Studio Sutherland has drew the branding and wayfinding for St Albans Museum and Gallery, a new cultural space devoted to historical and contemporary artwork.
The museum opened in June this year and is based in the concentrate of St Albans, a city in Hertfordshire, north of London. It has a long history, secure formally been a Roman market town called Verulamium in the beginning century, which was the second-largest town in Roman Britain.
Studio Sutherland has completed the typing, marketing and wayfinding design for the new space, working alongside Jane Wentworth Associates, which has completed the characterize strategy.
Architectural design studio Mowat and Co has worked on interiors and exhibiton lapses, while architectural practice John McAslan + Partners has refurbished and put the building. Mowat and Co has developed a series of exhibition structures, based on the structure’s existing material palette of oak and brass alongside greys, which are employed to showcase exhibits and can be moved around the gallery space.
The new gallery is based within the last town hall, alongside its assembly room (originally used for concerts, balls and occasions), courtroom and prison cells, which were in use throughout the 19th century.
The village hall is the main gallery space, while a basement gallery has also been established to host the museum’s main exhibitions, and has opened with First Indentations, a show looking at St Albans’ printing history.
The assembly room, which plaice Georgian architecture alongside details such as chandeliers and gold leaf, purposefulness be home to art installations, while the courtroom and prison cells have been guarded and will feature collections related to law and order. A café and shop bear also been fitted.
The space is set over three floors, and discretion feature roughly 2,000 pieces of contemporary and historic artworks, beginning locally, nationally and from across the world.
Studio Sutherland’s particularity for the new museum and gallery has been inspired by the crest and flag associated with St Albans metropolis, which is a blue shield, marked with a yellow cross.
The logo is based on the adverse space created by the cross in the shield – four triangle shapes are arranged to make a cross-shaped space at the heart of the logo.
This is accompanied by the museum big name set at a diagonal, 45-degree-angle between two of the triangles. This turns the “+” dispose of used in the name into an “x”, again emphasising the cross shape. The serif typeface toughened is Kingfisher, designed by Jeremy Tankard, and this is also used wholly communications.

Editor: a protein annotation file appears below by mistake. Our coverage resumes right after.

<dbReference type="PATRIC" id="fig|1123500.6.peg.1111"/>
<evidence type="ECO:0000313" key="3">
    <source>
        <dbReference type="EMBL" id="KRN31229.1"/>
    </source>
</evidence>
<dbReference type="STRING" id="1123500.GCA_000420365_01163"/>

The triangle symbols in the logo aim to be versatile and flexible across communications, and propound around images, expand and contract to highlight certain objects, effigies or words.
“We used the triangle shape strongly throughout, highlighting replicas, folding them to form caption stands, coming out of walls in the gallery stretch to create a unique wayfinding system, and more,” says Jim Sutherland, builder at Studio Sutherland. “We wanted a flexible and adaptive system that could occupation with historic and modern content.”
He adds that the identity also reflects the chief location of the gallery and museum building in the city itself, as “X marks the catch sight of”.
A range of patterns based on the logo design has been created for use across gallery buy and sell.
“We wanted each item to feel unique,” Sutherland says. “We uniform with designed beer bottles for special museum ale, made by local brewers Farr.”
The pith colour palette used throughout branding is indigo and gold, which is a “richer” idea of colours inspired by the St Albans’ crest’s blue and yellow.
The brand procedure, formulated by Jane Wentworth Associates, centres around “exchanging approximations and building understanding”.
“Drawing on St Albans’ powerful history as a place to run across and debate, [Jane Wentworth Associates] set up to bring communities together, promote the exchange of ideas and inspire civic pride.”
This idea of communication and union is conveyed through the branding as the triangles “point to and create a central, convergent space for culture in the city and beyond”, says Sutherland. The triangles’ capacity to grow and shrink looks to represent different conversations going on and odd cultural contexts.
It was important to imbue a sense of the local community into the marque strategy as the new museum looks to transform what was a “jewel-in-the-crown” local align into a national “focal point for culture”, says councillor Annie Brewster, recent mayor of St Albans.
“We are a relatively small city but we pack a huge verifiable punch – and now we can show off our heritage to the world,” she says.
The branding project captured Studio Sutherland a year to complete. The new look has now rolled out across demanding and print materials, the website and social media, interiors, wayfinding and signage, and goods.
The St Albans Museum and Gallery opened on 8 June. For more information, noodle here.